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Readers hoping to buy Camden National Corporation (NASDAQ:CAC) for its dividend will need to make their move shortly, as the stock is about to trade ex-dividend. Investors can purchase shares before the 12th of July in order to be eligible for this dividend, which will be paid on the 31st of July.
Camden National’s next dividend payment will be US$0.30 per share. Last year, in total, the company distributed US$1.20 to shareholders. Calculating the last year’s worth of payments shows that Camden National has a trailing yield of 2.7% on the current share price of $44.82. If you buy this business for its dividend, you should have an idea of whether Camden National’s dividend is reliable and sustainable. That’s why we should always check whether the dividend payments appear sustainable, and if the company is growing.
If a company pays out more in dividends than it earned, then the dividend might become unsustainable – hardly an ideal situation. That’s why it’s good to see Camden National paying out a modest 34% of its earnings.
Generally speaking, the lower a company’s payout ratios, the more resilient its dividend usually is.
Have Earnings And Dividends Been Growing?
Businesses with strong growth prospects usually make the best dividend payers, because it’s easier to grow dividends when earnings per share are improving. If earnings fall far enough, the company could be forced to cut its dividend. Fortunately for readers, Camden National’s earnings per share have been growing at 12% a year for the past five years.
Another key way to measure a company’s dividend prospects is by measuring its historical rate of dividend growth. In the past 10 years, Camden National has increased its dividend at approximately 6.1% a year on average. We’re glad to see dividends rising alongside earnings over a number of years, which may be a sign the company intends to share the growth with shareholders.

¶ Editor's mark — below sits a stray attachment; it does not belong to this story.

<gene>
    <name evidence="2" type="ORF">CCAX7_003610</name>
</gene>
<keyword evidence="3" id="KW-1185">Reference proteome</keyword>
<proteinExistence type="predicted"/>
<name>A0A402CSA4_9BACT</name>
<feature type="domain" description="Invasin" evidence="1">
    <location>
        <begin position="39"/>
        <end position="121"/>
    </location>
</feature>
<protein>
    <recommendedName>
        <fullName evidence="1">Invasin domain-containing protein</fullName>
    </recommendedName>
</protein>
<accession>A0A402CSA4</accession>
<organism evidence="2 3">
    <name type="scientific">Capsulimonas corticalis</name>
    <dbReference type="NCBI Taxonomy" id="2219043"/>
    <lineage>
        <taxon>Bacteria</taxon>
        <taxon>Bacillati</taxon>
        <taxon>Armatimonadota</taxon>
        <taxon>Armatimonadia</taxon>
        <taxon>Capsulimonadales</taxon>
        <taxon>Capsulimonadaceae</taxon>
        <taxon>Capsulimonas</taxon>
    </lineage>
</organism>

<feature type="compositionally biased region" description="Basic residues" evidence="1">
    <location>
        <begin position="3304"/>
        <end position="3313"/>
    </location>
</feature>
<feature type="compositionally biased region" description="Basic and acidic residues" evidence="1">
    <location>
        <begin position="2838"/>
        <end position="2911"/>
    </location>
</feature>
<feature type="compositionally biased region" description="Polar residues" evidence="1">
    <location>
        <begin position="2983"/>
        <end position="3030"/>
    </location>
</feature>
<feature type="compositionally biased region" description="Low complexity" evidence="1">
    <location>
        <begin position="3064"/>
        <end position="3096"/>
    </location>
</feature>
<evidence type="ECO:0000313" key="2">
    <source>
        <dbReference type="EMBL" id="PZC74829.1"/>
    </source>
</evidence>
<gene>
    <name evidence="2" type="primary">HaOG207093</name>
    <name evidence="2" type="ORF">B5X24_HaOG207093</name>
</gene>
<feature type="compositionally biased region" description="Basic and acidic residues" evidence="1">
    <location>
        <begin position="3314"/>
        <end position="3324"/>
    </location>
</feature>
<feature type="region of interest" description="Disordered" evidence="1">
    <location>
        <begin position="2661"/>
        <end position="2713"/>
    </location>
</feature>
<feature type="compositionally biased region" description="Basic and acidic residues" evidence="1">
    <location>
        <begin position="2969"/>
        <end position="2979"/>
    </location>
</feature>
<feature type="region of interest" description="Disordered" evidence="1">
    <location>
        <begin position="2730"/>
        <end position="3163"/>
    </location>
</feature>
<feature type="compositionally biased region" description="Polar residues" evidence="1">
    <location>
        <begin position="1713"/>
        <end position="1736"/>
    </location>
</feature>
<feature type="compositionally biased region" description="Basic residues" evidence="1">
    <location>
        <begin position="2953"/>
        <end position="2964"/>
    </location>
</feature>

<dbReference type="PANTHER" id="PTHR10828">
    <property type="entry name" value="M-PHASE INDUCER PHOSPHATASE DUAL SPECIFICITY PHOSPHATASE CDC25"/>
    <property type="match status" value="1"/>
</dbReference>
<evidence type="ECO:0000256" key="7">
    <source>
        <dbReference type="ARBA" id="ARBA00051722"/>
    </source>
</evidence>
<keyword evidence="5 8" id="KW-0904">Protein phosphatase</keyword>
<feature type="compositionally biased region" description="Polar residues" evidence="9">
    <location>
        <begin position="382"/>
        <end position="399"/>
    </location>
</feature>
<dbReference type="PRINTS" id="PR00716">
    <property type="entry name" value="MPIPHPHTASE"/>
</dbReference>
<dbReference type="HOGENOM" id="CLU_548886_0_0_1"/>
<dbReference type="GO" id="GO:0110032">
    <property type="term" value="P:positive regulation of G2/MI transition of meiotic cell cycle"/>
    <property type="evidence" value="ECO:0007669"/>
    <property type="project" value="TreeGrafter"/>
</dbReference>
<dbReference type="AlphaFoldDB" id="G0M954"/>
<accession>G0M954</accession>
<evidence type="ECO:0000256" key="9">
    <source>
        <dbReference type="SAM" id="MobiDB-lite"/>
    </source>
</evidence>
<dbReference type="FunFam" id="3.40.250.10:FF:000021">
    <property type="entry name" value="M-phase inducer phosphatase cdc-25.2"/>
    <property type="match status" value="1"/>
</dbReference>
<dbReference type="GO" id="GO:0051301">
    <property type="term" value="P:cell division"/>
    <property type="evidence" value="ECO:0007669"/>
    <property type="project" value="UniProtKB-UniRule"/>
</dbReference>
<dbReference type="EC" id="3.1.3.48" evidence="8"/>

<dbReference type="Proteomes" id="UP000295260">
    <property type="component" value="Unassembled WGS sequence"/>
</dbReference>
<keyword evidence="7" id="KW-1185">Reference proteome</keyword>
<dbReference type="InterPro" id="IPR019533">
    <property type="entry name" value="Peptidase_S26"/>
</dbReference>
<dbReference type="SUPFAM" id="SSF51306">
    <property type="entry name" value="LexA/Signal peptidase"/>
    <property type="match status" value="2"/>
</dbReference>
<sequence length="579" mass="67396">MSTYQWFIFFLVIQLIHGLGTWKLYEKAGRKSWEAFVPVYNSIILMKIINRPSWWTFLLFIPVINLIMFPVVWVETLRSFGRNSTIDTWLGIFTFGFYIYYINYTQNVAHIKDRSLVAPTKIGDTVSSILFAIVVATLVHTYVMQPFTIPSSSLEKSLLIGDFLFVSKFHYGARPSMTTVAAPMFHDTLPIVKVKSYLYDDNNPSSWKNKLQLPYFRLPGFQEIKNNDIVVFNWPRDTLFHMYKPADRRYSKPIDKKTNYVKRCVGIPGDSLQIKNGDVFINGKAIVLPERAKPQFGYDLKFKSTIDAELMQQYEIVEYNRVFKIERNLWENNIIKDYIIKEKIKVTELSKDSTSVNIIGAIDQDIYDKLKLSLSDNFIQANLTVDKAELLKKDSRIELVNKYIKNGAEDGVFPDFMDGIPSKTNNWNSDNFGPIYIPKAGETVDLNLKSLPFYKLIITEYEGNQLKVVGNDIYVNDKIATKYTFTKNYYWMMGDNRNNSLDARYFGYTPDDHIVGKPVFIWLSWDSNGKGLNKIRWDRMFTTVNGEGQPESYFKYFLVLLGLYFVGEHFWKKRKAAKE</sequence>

To Sum It Up
Has Camden National got what it takes to maintain its dividend payments? When companies are growing rapidly and retaining a majority of the profits within the business, it’s usually a sign that reinvesting earnings creates more value than paying dividends to shareholders. This strategy can add significant value to shareholders over the long term – as long as it’s done without issuing too many new shares. We think this is a pretty attractive combination, and would be interested in investigating Camden National more closely.
Curious what other investors think of Camden National? See what analysts are forecasting, with this visualisation of its historical and future estimated earnings and cash flow .
A common investment mistake is buying the first interesting stock you see. Here you can find a list of promising dividend stocks with a greater than 2% yield and an upcoming dividend.
We aim to bring you long-term focused research analysis driven by fundamental data. Note that our analysis may not factor in the latest price-sensitive company announcements or qualitative material.
If you spot an error that warrants correction, please contact the editor at firstname.lastname@example.org. This article by Simply Wall St is general in nature. It does not constitute a recommendation to buy or sell any stock, and does not take account of your objectives, or your financial situation. Simply Wall St has no position in the stocks mentioned. Thank you for reading.